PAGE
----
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Kim Klaver


  • Brenda — Interesting thought.

    I wonder, is there anyone on this list that sees 95% drop-out in their group?

    I certainly don’t. Not even remotely close.

    So, if I chose to share a drop out rate, wouldn’t I be crazy to share some overall industry average?

    Wouldn’t it be more accurate to share the success rate of my group to a prospect?

    I’m thinking yes . . .

    — Walter Reade (from Appleton, WI)

  • I voted for telling them. I think it should go something like this:
    In the industry of network marketing, there’s good news and bad news. Want to hear the bad news first? Then you go ahead and tell them the dropout rate and follow that up with, “But, the good news is, it doesn’t have to be that way.” Then you tell them your system for helping them be one of the 5% rather than one of the 95%.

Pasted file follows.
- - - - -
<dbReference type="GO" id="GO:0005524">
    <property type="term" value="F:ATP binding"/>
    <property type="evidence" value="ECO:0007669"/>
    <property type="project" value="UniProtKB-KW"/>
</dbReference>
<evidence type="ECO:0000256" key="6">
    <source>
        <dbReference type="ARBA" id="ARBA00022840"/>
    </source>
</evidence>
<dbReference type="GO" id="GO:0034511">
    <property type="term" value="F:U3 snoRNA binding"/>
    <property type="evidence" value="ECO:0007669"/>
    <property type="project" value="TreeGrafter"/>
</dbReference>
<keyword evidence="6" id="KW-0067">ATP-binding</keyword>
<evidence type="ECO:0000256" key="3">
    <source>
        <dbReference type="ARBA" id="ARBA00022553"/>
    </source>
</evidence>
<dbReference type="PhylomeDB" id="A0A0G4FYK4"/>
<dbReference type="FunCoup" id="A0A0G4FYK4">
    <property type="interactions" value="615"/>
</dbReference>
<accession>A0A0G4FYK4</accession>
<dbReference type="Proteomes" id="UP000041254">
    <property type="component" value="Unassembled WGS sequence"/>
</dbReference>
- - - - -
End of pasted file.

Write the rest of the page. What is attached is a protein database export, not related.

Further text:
Later, when your prospect is whining a bit (and they will, we all did) and telling you they just don’t think they can do this business, you remind them of your previous conversation about “the good news and bad news.” That is a good place to reinforce your training on how to be one of the 5%. It’s also a good time to ask them a series of questions to find where they are weak or missing the mark. Go over the points you’ve given them before and ask if they are doing the things you’ve outlined for success so you can help them discover where they are falling short and together, you can work on strengthening them in the areas where they need it.

    People don’t always get the message the first time you tell them. Most people who are attracted to network marketing, are not detail type people, so you most likely will have to re-inforce your principles for success several times. Repetition is an excellelnt teacher.


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